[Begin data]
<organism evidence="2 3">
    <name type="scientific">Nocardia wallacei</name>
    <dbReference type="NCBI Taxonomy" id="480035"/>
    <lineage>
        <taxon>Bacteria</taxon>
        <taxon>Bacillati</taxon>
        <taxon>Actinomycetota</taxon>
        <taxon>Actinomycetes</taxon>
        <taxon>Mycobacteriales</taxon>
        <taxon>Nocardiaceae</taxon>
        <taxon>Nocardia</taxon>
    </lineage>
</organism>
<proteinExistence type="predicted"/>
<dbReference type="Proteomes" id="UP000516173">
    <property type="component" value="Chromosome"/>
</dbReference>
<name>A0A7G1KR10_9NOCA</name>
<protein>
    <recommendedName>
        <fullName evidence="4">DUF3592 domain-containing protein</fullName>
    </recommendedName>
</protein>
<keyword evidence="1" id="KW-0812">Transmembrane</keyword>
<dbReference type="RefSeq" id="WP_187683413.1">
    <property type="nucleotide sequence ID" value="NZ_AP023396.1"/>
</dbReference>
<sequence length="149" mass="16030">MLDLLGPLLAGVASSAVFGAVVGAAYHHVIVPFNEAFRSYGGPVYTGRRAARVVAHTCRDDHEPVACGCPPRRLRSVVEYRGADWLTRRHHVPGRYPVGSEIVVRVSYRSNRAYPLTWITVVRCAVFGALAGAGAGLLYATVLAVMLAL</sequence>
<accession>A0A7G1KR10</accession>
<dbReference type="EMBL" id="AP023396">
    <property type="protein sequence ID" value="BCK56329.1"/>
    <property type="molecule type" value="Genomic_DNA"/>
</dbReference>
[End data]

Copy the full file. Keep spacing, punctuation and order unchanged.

<organism evidence="2 3">
    <name type="scientific">Nocardia wallacei</name>
    <dbReference type="NCBI Taxonomy" id="480035"/>
    <lineage>
        <taxon>Bacteria</taxon>
        <taxon>Bacillati</taxon>
        <taxon>Actinomycetota</taxon>
        <taxon>Actinomycetes</taxon>
        <taxon>Mycobacteriales</taxon>
        <taxon>Nocardiaceae</taxon>
        <taxon>Nocardia</taxon>
    </lineage>
</organism>
<proteinExistence type="predicted"/>
<dbReference type="Proteomes" id="UP000516173">
    <property type="component" value="Chromosome"/>
</dbReference>
<name>A0A7G1KR10_9NOCA</name>
<protein>
    <recommendedName>
        <fullName evidence="4">DUF3592 domain-containing protein</fullName>
    </recommendedName>
</protein>
<keyword evidence="1" id="KW-0812">Transmembrane</keyword>
<dbReference type="RefSeq" id="WP_187683413.1">
    <property type="nucleotide sequence ID" value="NZ_AP023396.1"/>
</dbReference>
<sequence length="149" mass="16030">MLDLLGPLLAGVASSAVFGAVVGAAYHHVIVPFNEAFRSYGGPVYTGRRAARVVAHTCRDDHEPVACGCPPRRLRSVVEYRGADWLTRRHHVPGRYPVGSEIVVRVSYRSNRAYPLTWITVVRCAVFGALAGAGAGLLYATVLAVMLAL</sequence>
<accession>A0A7G1KR10</accession>
<dbReference type="EMBL" id="AP023396">
    <property type="protein sequence ID" value="BCK56329.1"/>
    <property type="molecule type" value="Genomic_DNA"/>
</dbReference>